There’s nothing complicated about gender politics in America, at least as far as its two main political parties are concerned.
Everyone knows that Democrats are champions of women’s rights, while Republicans seek to demean women everywhere. Of the 16 women currently serving in the US Senate, 11 are Democrats and only five are Republican. The Democrats nearly made Hillary Clinton their presidential nominee, while the Republican primaries were, to put it politely, a sausage-fest. Democrats encourage women to go out and to join the workforce if they so choose, while Republicans contend that women should stay home and make babies and sandwiches.
Many Americans were understandably confused, then, when John McCain chose Sarah Palin, a woman, to be his running mate. But in the following days, Democratic commentators from across the political spectrum worked tirelessly to assuage this confusion, explaining how the choice of Palin was really nothing but an appendage to Republican Party’s grand strategy of misogyny.
According to Warren Goldstein of the Huffington Post, McCain’s selection of Palin was “cynical … insulting to women, and insulting to the entire American electorate.”
In the Baltimore Sun, Susan Reimer likewise hailed McCain’s choice: “Does McCain think [women] will be so grateful for a skirt on the ticket,” she asked, “that we won’t notice that she’s anti-abortion, a member of the NRA and thinks creationism should be taught alongside evolution?”
In a column that appeared on this page on Tuesday, Alexandra Schwartz (“Man’s idea of woman” 9/9) accuses the Republican Party of using Palin to advance a male-determined picture of femininity.
She compares the alternating masculine and feminine portrayal of Palin to pictures of busty models in bikinis sprawled on top of sports cars.
This body of responses leaves little doubt that the selection of Sarah Palin was intended as a ploy to disempower women everywhere. Yet it’s not so clear that McCain’s tactic actually achieves its objective. As it turns out, the vice presidency is a fairly high-profile job.
McCain has done his best to denigrate the position in the past — when asked some years ago if he would accept a vice-presidential nomination, he scoffed that the vice president has only two duties: to break a tie vote in the Senate and to inquire daily about the health of the president. But with McCain in office, considering his litany of war wounds, his melanoma and his advancing old age, an inquiry into the health of the president could one day meet with the reply, “He’s dead.”
If we recall that Palin’s precursor, VP nominee Geraldine Ferraro, ran on a doomed Democratic ticket that carried only 13 electoral votes against an incumbent Ronald Reagan, it becomes clear that Palin has already made the nearest approach of any woman in history to actually becoming president. And now, in order to justify this alarming contingency to its core voters, the Republican Party is forced to portray Palin as a strong, independent, tough-minded leader: the very antithesis of the image that it has always tried to market to women.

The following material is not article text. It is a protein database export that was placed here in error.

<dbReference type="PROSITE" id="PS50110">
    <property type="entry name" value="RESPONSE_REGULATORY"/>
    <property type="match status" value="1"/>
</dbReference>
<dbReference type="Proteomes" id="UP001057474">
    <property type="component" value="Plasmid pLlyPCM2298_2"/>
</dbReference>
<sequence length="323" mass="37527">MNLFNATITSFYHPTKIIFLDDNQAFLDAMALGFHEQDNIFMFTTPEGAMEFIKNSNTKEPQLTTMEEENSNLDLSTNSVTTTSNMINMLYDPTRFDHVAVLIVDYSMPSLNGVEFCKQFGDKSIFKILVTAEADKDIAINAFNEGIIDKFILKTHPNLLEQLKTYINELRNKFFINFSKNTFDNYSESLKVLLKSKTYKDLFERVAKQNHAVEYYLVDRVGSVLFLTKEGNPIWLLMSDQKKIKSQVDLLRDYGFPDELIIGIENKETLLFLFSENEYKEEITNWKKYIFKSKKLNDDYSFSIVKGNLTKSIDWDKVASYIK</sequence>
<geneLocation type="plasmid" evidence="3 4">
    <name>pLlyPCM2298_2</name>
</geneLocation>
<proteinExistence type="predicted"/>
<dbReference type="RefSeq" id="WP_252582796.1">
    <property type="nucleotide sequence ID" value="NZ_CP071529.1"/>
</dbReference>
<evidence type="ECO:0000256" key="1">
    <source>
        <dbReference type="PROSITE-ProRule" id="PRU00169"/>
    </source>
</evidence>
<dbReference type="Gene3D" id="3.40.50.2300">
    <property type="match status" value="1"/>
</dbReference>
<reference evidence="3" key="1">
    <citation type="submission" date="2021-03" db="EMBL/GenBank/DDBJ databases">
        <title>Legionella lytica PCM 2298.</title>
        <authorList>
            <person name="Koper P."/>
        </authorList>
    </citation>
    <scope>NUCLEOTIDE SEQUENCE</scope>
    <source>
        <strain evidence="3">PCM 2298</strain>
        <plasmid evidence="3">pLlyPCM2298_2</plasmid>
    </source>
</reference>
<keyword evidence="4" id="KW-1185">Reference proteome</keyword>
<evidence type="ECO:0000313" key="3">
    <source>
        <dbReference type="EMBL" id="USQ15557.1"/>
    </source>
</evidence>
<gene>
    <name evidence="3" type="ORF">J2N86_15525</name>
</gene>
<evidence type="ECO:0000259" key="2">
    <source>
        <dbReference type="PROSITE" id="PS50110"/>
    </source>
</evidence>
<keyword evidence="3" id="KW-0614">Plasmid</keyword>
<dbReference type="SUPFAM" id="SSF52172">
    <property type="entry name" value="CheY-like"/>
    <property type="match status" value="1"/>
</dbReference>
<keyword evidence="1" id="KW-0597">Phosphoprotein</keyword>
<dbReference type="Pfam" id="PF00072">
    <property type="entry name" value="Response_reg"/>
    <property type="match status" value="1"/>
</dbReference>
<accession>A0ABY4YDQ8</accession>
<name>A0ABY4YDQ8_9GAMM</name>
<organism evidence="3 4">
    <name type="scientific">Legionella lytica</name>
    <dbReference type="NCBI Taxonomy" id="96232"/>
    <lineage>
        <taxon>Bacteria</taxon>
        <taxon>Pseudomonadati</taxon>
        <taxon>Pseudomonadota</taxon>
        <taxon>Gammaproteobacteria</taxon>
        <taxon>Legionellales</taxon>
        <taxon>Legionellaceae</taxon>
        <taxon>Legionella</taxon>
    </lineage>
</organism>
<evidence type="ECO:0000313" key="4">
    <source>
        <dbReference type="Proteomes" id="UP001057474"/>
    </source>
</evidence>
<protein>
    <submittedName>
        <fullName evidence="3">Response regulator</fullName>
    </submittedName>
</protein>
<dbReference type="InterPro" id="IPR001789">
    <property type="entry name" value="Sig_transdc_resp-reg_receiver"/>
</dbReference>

It seems, then, that the McCain campaign has severely outthought itself — in trying to insult the intelligence of women everywhere, it has accidentally advanced the cause of feminism. Why, Republicans, must be asking themselves, couldn’t John McCain have simply chosen a man? And if he was really trying to set women back a few decades, why couldn’t he have just chosen his wife, or still better, a bikini babe riding a sports car? Has McCain finally lost his edge?
John McCain used to really know how to insult women. In 1992, after a long day of campaigning, his wife jokingly told him that his hair was getting a little thin. McCain, infuriated, replied, “At least I don’t plaster on the makeup like a trollop, you…” followed by a name that I can only describe in print using an elaborate circumlocution, as follows: You know those Southwest Airlines commercials that end with the slogan, “You are now free to move about the country?” Well, sometimes they run out of time, accidentally cutting off the second syllable of country.
That’s what John McCain called his wife.
He still had that fire in 1998, when he boldly challenged attendees at a Republican fundraising event with the question, “Why is Chelsea Clinton so ugly?” before explaining that it was “Because her father is Janet Reno.” Yet since then, he has apologized profusely to the Clintons, retracting his hurtful words about their 18-year-old daughter. It was a gesture that proved to be the beginning of the end.
By choosing Sarah Palin as his vice-presidential candidate this summer, John McCain delivered an insult so weak, so pathetic, that it actually turned out to be something of a compliment to women everywhere.
And a man who can’t even fire off a good salvo against feminism anymore doesn’t deserve to be our commander in chief.
Michael Zink is a senior in Saybrook College. Contact him at firstname.lastname@example.org